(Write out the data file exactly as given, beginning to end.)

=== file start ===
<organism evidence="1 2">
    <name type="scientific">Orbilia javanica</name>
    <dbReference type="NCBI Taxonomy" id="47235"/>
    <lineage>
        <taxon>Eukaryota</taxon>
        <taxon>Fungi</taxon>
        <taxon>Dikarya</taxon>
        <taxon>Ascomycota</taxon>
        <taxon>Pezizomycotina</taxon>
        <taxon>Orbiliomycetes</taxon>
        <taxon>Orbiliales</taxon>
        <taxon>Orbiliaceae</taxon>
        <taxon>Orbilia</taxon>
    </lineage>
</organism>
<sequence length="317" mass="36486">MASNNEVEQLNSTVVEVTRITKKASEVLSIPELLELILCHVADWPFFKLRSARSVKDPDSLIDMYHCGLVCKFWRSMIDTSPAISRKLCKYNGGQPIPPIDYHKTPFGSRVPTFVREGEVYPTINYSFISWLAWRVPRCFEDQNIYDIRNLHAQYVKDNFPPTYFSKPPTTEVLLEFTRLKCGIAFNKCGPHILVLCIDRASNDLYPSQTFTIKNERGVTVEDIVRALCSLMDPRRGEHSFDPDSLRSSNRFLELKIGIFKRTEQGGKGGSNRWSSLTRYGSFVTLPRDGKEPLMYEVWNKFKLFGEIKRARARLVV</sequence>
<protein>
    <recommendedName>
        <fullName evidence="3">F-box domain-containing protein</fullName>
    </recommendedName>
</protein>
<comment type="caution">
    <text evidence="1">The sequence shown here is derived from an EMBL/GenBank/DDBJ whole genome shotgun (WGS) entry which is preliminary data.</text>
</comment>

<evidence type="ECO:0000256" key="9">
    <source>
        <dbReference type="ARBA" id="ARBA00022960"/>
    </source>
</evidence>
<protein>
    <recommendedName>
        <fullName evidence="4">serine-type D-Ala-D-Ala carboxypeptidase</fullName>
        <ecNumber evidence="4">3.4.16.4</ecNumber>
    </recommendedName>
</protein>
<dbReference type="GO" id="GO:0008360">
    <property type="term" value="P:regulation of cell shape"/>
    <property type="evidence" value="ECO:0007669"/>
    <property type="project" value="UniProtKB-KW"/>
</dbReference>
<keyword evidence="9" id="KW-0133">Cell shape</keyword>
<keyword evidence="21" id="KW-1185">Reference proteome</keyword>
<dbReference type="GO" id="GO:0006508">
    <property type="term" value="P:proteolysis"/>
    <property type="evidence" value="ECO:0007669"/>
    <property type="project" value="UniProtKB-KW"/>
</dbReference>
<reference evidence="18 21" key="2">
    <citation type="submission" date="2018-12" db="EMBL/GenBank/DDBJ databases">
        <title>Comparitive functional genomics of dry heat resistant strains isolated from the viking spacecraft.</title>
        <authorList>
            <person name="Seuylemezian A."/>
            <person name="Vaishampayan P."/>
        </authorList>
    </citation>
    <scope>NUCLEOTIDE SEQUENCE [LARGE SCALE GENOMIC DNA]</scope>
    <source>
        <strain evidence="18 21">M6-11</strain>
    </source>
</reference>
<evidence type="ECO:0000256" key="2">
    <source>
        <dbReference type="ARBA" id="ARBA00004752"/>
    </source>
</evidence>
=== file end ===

<organism evidence="1 2">
    <name type="scientific">Orbilia javanica</name>
    <dbReference type="NCBI Taxonomy" id="47235"/>
    <lineage>
        <taxon>Eukaryota</taxon>
        <taxon>Fungi</taxon>
        <taxon>Dikarya</taxon>
        <taxon>Ascomycota</taxon>
        <taxon>Pezizomycotina</taxon>
        <taxon>Orbiliomycetes</taxon>
        <taxon>Orbiliales</taxon>
        <taxon>Orbiliaceae</taxon>
        <taxon>Orbilia</taxon>
    </lineage>
</organism>
<sequence length="317" mass="36486">MASNNEVEQLNSTVVEVTRITKKASEVLSIPELLELILCHVADWPFFKLRSARSVKDPDSLIDMYHCGLVCKFWRSMIDTSPAISRKLCKYNGGQPIPPIDYHKTPFGSRVPTFVREGEVYPTINYSFISWLAWRVPRCFEDQNIYDIRNLHAQYVKDNFPPTYFSKPPTTEVLLEFTRLKCGIAFNKCGPHILVLCIDRASNDLYPSQTFTIKNERGVTVEDIVRALCSLMDPRRGEHSFDPDSLRSSNRFLELKIGIFKRTEQGGKGGSNRWSSLTRYGSFVTLPRDGKEPLMYEVWNKFKLFGEIKRARARLVV</sequence>
<protein>
    <recommendedName>
        <fullName evidence="3">F-box domain-containing protein</fullName>
    </recommendedName>
</protein>
<comment type="caution">
    <text evidence="1">The sequence shown here is derived from an EMBL/GenBank/DDBJ whole genome shotgun (WGS) entry which is preliminary data.</text>
</comment>

<evidence type="ECO:0000256" key="9">
    <source>
        <dbReference type="ARBA" id="ARBA00022960"/>
    </source>
</evidence>
<protein>
    <recommendedName>
        <fullName evidence="4">serine-type D-Ala-D-Ala carboxypeptidase</fullName>
        <ecNumber evidence="4">3.4.16.4</ecNumber>
    </recommendedName>
</protein>
<dbReference type="GO" id="GO:0008360">
    <property type="term" value="P:regulation of cell shape"/>
    <property type="evidence" value="ECO:0007669"/>
    <property type="project" value="UniProtKB-KW"/>
</dbReference>
<keyword evidence="9" id="KW-0133">Cell shape</keyword>
<keyword evidence="21" id="KW-1185">Reference proteome</keyword>
<dbReference type="GO" id="GO:0006508">
    <property type="term" value="P:proteolysis"/>
    <property type="evidence" value="ECO:0007669"/>
    <property type="project" value="UniProtKB-KW"/>
</dbReference>
<reference evidence="18 21" key="2">
    <citation type="submission" date="2018-12" db="EMBL/GenBank/DDBJ databases">
        <title>Comparitive functional genomics of dry heat resistant strains isolated from the viking spacecraft.</title>
        <authorList>
            <person name="Seuylemezian A."/>
            <person name="Vaishampayan P."/>
        </authorList>
    </citation>
    <scope>NUCLEOTIDE SEQUENCE [LARGE SCALE GENOMIC DNA]</scope>
    <source>
        <strain evidence="18 21">M6-11</strain>
    </source>
</reference>
<evidence type="ECO:0000256" key="2">
    <source>
        <dbReference type="ARBA" id="ARBA00004752"/>
    </source>
</evidence>